The vestiges of the Gallo-Roman period are rare in Paris, but few remains are still visible.
Les Arènes de Lutèce
These arenas, whose construction dates from 200, served as both circus and theater. They were largely destroyed during the barbaric invasions in 285, when the Parisian people built a wall around the Ile de la Cité with the stones of the amphitheater. The monument was then abandoned, and 15 meters of earth covered him. It has been discovered in 1869, when the Rue Monge was drilled during the Haussmann works.
Les Thermes de Cluny
Built just a few years after the Arènes de Lutèce, the Thermes de Cluny date from the beginning of the 3rd century, about 215. Also destroyed during the barbaric invasions in 285, then those of the Normans in the ninth century, it seems to have been made by the Nautes, a rich corporation which had the privilege of Seine’s.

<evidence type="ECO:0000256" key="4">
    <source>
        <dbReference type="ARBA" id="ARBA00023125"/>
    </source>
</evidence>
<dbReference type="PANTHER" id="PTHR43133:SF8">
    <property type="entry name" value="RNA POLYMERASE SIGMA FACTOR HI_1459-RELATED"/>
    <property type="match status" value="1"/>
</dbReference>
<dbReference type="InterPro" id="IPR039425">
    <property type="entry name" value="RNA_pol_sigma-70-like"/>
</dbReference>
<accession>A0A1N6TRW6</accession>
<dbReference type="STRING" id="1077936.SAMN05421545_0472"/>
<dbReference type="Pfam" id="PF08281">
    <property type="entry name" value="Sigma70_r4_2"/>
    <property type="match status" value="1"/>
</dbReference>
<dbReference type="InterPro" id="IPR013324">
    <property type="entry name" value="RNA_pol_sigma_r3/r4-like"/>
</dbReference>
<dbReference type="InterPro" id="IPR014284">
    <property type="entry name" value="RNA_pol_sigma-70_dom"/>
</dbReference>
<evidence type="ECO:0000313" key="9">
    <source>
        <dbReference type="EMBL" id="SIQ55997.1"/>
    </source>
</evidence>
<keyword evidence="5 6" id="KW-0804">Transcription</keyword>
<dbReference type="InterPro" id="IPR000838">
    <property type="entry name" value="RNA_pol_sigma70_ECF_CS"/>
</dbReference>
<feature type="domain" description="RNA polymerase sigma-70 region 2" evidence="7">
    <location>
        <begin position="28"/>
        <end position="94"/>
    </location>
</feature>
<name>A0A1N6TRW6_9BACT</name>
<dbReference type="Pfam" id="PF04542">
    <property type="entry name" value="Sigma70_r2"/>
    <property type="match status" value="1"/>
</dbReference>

Its rehabilitation is due to Louis XVIII, who ordered in 1819 to clear the land that covered the ruins and demolish the buildings bordering them. In 1843, the city of Paris ceded the Thermes to the State when it created the museum of the Middle Ages.
Many questions remain about the history of this monument, which is still the subject of work, excavations, and research.
La rue Saint-Jacques
The cardo maximus was a north-south axis that crossed all the Roman cities. The current Saint-Jacques street follows the route of the former Paris’ cardo maximus. If this is not a vestige properly spoken, this axis, which exactly follows the ancient Roman road, has not moved for more than 20 centuries!